• Coordinating efforts to evaluate and identify the extent of, causes and factors that contribute to the persistent misvaluation and devaluation of assets. This includes evaluating issues related to biased appraisals in mortgage transactions and Automated Valuation Models (AVMs).
  • To the greatest extent feasible, coordinating agencies’ guidance, enforcement efforts, and monitoring authority. This may include reviewing of valuation related authorities enforced by federal entities, determining areas of commonality and conflict, and creating a framework for appropriate information sharing among agencies with enforcement authorities regarding coordinated enforcement and compliance, respecting enforcement independence.
  • Leveraging the authority of the Appraisal Subcommittee to strengthen oversight of the Appraisal Foundation, encourage diversity of State Appraisal regulatory agencies, and create opportunities for transparent data sharing.
  • To the greatest extent feasible, coordinating data collection and reporting, maintaining data repositories (contingent upon feasibility and legal opinion).
  • Recommending and implementing actions within agencies’ authorities, including concrete steps that federal, state, and local governments and industry will take as expeditiously as possible.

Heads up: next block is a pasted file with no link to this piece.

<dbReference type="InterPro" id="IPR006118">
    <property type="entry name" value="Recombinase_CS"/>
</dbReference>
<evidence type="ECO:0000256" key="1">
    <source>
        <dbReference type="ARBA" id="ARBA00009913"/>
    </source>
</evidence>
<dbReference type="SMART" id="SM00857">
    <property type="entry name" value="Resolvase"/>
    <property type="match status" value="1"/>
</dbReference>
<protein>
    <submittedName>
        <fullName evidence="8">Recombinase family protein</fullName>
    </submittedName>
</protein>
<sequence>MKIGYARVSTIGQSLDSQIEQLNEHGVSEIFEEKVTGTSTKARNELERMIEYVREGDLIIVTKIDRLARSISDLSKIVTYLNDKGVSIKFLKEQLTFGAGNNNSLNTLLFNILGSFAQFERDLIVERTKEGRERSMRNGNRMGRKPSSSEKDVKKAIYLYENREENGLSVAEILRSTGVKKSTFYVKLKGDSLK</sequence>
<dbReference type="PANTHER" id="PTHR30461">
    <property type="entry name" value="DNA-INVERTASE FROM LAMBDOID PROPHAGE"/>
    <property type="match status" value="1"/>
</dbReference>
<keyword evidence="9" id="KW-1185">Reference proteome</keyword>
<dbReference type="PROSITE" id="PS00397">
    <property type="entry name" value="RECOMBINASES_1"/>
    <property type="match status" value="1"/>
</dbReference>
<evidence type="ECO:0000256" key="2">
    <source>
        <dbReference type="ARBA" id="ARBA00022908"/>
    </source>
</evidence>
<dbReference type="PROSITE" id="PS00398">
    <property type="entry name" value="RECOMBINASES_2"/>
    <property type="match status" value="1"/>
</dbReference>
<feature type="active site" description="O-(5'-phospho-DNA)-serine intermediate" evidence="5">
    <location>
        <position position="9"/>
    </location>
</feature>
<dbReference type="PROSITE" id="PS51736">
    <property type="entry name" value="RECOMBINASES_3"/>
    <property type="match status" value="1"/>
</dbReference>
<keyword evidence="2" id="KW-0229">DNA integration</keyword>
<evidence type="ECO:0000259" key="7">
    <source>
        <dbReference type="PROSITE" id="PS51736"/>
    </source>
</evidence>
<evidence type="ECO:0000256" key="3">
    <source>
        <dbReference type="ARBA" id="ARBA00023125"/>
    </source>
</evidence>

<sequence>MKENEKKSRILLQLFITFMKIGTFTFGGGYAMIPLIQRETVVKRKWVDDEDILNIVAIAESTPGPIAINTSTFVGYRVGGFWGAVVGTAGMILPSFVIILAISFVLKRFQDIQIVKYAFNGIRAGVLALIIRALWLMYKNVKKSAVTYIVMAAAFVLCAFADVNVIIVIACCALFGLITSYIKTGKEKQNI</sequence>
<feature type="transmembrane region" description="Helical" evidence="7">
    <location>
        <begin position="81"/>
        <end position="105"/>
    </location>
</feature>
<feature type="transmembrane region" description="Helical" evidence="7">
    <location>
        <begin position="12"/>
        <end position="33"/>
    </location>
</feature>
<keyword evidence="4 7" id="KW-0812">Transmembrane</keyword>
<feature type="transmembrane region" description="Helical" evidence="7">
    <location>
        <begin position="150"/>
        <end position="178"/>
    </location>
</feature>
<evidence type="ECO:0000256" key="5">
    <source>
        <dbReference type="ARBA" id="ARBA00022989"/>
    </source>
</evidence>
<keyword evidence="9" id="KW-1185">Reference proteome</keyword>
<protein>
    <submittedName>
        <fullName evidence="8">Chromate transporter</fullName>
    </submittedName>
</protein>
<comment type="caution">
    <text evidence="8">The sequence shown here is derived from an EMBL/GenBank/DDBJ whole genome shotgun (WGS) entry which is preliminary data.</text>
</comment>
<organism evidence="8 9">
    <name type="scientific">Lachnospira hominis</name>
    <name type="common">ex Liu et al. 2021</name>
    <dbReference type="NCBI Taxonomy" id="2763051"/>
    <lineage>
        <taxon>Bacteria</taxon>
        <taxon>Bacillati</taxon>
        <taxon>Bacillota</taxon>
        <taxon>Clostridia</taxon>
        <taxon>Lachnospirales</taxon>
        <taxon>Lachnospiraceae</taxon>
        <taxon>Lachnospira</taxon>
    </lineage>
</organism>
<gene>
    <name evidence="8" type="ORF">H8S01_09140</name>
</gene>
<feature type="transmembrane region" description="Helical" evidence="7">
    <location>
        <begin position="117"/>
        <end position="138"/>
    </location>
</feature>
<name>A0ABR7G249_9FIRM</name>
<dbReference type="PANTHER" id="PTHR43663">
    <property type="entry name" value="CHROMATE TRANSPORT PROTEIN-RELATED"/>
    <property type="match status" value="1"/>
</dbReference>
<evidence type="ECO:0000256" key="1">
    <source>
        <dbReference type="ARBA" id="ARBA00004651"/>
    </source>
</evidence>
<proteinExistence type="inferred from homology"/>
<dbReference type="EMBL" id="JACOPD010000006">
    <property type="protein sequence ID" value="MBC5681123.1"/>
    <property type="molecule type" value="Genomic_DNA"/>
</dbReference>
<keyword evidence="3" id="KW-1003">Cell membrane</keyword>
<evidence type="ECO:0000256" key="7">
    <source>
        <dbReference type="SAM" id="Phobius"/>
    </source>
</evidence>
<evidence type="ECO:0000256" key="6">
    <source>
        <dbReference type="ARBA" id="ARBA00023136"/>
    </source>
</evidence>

The task force has laid out a timeline of 180 days to deliver an action report describing “the extent, causes, and consequences of undervaluing of properties” and releasing action items related to undervaluing properties that industry leaders commit to addressing. HUD officials have also provided a resource page on their website about how to file a complaint, an offering the Parkers took advantage of.

Erica told the Enquirer that as a Black person you have to prioritize your battles wisely or “you’re going to be fighting every day.” This particular battle is one she and her husband chose to prioritize after having to explain discrimination to their young children. “I didn’t want to shatter their innocence,” Erica said. “Growing up Black, you already have so many things to deal with, and they shouldn’t have to feel that so young. I was trying to be structured in how I was going to break it to them, but this situation took that away from me.”

RELATED: A tale of two appraisals: White man gets $100K higher value than Black woman